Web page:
Any activity to maintain or restore the quality of environmental media through preventing the emission of pollutants or reducing the presence of polluting substances in environmental media.

Environmental Protection Agency (EPA)
American federal agency created in 1970 to permit coordinated governmental action for protection of the environment by systematic abatement and control of pollution through integration or research, monitoring, standards setting and enforcement activities.

Environmental quality
State of environmental conditions in environmental media, expressed in terms of indicators or indices related to environmental quality standards.

Environmental radioactivity
Emissions of radiation from particular substances normally present in the environment. Beyond a certain limit, environmental radioactivity may result harmful.

Environmental report
A written report presenting the results of a business’s environmental work.

Environmental restoration
A wide range of activities pertaining to cleanup such as stabilizing contaminated soil; pumping and testing ground water; decommissioning process buildings, nuclear reactors, chemical separations plants, and many other facilities; and exhuming sludge and buried drums of waste.

Environmental vulnerability
Measure of the extent to which a community, structure, service or geographical area is likely to be damaged or disrupted, on account of its nature or location, by the impact of a particular disaster hazard.

(see Environmental Protection Agency)

Organisms living at, or just above, the sediment surface.

Growing on the exterior of living organisms; living on a surface.

Referring to a plant that lives on the surface of another plant and obtains its moisture and nutrients from the air and rain.

Commensal animal living as ectoparasites on other animals.

Imaginary line circling the earth, halfway between the North and South Poles.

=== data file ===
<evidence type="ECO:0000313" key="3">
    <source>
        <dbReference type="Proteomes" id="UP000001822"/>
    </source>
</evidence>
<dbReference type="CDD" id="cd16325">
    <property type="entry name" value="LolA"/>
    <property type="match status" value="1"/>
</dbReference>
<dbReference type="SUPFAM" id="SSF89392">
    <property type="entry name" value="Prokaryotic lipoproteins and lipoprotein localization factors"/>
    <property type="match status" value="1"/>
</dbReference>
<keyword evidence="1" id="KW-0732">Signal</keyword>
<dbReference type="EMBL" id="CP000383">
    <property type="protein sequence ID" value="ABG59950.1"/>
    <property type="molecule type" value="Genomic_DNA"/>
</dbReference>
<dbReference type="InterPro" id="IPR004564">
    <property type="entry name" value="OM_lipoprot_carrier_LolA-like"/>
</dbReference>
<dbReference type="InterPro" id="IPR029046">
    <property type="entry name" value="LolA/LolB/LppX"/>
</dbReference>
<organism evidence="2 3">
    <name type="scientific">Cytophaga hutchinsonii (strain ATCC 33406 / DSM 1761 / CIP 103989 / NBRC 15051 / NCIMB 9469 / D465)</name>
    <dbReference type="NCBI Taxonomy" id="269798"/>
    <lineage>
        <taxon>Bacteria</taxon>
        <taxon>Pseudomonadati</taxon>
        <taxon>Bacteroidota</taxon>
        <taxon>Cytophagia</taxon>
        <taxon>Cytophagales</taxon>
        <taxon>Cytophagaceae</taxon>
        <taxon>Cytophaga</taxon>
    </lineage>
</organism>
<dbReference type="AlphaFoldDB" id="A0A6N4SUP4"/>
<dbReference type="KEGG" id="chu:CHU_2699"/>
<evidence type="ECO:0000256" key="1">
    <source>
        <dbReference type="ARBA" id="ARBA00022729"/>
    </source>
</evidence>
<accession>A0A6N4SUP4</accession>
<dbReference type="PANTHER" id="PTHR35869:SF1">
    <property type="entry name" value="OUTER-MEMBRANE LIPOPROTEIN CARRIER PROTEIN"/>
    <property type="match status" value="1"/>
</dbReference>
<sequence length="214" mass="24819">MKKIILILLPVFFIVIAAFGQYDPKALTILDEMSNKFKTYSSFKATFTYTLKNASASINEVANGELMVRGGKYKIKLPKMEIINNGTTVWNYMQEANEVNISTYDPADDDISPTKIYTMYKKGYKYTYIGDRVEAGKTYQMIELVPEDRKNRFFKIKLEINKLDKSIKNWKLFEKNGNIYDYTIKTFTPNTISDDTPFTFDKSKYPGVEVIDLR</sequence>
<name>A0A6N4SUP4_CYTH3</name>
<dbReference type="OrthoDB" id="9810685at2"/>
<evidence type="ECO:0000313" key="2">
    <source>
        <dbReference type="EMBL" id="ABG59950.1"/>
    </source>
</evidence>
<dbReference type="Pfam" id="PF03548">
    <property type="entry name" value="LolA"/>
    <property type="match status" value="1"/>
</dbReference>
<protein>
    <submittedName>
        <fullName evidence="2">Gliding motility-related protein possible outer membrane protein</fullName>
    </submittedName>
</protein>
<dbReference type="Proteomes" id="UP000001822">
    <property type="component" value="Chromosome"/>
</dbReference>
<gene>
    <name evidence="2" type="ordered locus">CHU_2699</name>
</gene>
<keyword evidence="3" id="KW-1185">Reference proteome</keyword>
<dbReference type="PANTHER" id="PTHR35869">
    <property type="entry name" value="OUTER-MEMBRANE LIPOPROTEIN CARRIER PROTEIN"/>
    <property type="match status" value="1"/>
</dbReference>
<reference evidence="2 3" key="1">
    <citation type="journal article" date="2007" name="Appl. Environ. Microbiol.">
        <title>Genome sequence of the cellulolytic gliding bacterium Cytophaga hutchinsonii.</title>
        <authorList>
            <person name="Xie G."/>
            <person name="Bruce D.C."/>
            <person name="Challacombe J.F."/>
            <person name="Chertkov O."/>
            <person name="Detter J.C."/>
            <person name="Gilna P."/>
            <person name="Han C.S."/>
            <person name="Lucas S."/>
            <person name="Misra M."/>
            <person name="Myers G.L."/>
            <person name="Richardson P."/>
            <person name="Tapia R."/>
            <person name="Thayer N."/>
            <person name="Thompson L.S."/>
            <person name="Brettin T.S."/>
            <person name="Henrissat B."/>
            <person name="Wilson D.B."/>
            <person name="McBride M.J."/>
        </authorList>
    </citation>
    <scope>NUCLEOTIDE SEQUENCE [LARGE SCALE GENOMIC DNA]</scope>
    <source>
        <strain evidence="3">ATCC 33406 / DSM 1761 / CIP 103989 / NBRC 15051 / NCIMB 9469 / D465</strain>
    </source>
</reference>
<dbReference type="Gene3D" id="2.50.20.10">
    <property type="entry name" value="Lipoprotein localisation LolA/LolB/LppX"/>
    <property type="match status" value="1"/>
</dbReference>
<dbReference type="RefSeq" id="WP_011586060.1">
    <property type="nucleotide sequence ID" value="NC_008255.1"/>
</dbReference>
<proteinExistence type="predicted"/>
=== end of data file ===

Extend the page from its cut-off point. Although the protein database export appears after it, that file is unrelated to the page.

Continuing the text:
Equivalent Sound Level (LEQ)
The level of a constant sound which, in the given situation and time period, has the same average sound energy, as does a time-varying sound. Specifically, equivalent sound level is the energy-averaged sound pressure level of the individual A-weighted sound pressure levels occurring during the time interval. The time interval over which the measurement is taken should always be specified.

Era (geological)
A large division of geological time consisting of two or more geological periods. Examples are the Paleozoic Era, the Mesozoic Era, the Cenozoic Era and the Neozoic Era.

The general process or group of processes whereby the material of the Earth’s crust are loosened, dissolved, or worn away, and simultaneously moved from one place to another, by natural agents like water, ice, wind, and gravity.

The process by which solid, liquid, and gaseous materials are ejected into the earth’s atmosphere and onto the earth’s surface by volcanic activity. Eruptions range from the quiet overflow of liquid rock to the tremendously violent expulsion of pyroclastics.

Any of a class of organic compounds made from the chemical reaction between an alcohol and an organic acid.

A semi-enclosed body of water having a free connection with the open sea and within which seawater is diluted measurably by fresh water from land drainage.

ETBE (Ethyl Tertiary Butyl Ether)
An aliphatic ether simil to MTBE (see). This fuel oxygenate is manufactured by reacting isobutylene with ethanol. Having high octane and low volatility characteristics, ETBE can be added to gasoline up to a level of approximately 17% by volume. ETBE is not yet commercially available.

A naturally gaseous straight-chain hydrocarbon(C2H6),extracted from natural gas and refinery gas streams.

(also known as ethyl alcohol, grain alcohol, CH3CH2OH). Can be produced chemically from ethylene or biologically from the fermentation of various sugars from carboydrates found in agricultural crops and cellulosic residues from crops and woods. Ethanol can be used in higher concentration in alternative-fuel vehicles optimized for its use.

A class of organic compounds containing an oxygen atom linked to two organic groups.

The study of animal behaviour from a zoological point of view. Ethology emphasizes species-typical behaviour, its adaptiveness, evolution, mechanisms and development.

Ethylene C2H4